For over 60 years, warfarin has been the mainstay anticoagulant used in the prevention and treatment of thromboembolic complications in patients with atrial fibrillation, venous thromboembolism, prosthetic heart valves, and coronary artery disease (Nutescu et al. 2006). Because of its narrow therapeutic index and the substantial interpatient variability associated with its dosing, careful monitoring of warfarin is strongly recommended by current practice guidelines to minimize the risks associated with warfarin’s inadequate dosing and ensure optimal outcomes for anticoagulated patients (Horton and Bushwick 1999; You et al. 2012). Despite its wide-spread use, management of patients on warfarin treatment is associated with many challenges. These challenges include therapeutic dose inter- and intra-patient variability, drug and food interactions, environmental factors, co-morbidities, and narrow therapeutic index (Nutescu et al. 2006). Accordingly, close monitoring and individualized dosing based on International normalized ratio (INR) measurement is warranted to confirm effective level of anticoagulation (Ageno et al. 2012).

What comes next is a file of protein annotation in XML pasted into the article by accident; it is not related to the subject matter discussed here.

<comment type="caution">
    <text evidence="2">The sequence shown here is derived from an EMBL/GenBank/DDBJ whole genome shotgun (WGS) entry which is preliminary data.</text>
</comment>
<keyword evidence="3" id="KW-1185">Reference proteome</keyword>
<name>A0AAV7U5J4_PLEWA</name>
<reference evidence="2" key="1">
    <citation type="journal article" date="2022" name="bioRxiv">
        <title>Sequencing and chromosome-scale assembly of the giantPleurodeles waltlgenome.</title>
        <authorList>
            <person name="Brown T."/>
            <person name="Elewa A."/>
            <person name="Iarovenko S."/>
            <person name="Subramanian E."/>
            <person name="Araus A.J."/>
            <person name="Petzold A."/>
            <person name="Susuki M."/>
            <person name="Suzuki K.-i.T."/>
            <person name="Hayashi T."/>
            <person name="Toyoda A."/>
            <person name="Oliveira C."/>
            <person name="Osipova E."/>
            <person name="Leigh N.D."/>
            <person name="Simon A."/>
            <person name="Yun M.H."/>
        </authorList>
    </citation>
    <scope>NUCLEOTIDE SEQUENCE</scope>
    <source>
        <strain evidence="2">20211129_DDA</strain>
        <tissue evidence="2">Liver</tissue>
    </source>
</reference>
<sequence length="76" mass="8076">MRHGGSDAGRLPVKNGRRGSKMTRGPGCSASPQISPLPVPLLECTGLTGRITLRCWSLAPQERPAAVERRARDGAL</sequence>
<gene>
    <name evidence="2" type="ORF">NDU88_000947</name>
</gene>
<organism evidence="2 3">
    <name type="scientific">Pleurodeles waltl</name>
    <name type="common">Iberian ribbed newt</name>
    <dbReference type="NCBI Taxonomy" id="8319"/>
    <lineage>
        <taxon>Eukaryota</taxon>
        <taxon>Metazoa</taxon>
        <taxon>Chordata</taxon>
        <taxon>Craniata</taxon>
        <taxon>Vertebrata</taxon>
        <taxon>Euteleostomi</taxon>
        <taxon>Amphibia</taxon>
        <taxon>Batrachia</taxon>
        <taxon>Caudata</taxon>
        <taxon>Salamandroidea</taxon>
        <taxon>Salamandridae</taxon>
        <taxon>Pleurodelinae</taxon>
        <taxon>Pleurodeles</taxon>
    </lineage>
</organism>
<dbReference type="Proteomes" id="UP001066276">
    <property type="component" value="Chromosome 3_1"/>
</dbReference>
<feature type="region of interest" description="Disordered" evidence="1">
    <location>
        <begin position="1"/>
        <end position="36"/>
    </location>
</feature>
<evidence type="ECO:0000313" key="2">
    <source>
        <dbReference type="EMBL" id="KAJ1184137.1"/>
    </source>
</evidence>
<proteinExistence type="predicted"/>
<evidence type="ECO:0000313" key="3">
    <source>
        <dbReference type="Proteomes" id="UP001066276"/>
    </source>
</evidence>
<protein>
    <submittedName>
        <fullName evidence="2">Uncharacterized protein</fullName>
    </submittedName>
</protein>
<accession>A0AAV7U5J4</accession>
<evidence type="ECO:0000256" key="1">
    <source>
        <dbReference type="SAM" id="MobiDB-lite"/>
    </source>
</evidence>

Warfarin is administered as a racemic mixture, the R and S enantiomers. The more potent, S enantiomer, is subject to approximately 90 % oxidative metabolism, mainly through the Cytochrome P450 2C9 (CYP2C9) enzyme of the Cytochrome P450 system and to a minor extent by CYP3A4. On the other hand, the less potent, R enantiomer, is subject to approximately 60 % oxidative metabolism, primarily through CYP1A2 and CYP3A4, and to a minor extent through CYP2C19 (Kaminsky and Zhang 1997; Miners and Birkett 1998; Cropp and Bussey 1997).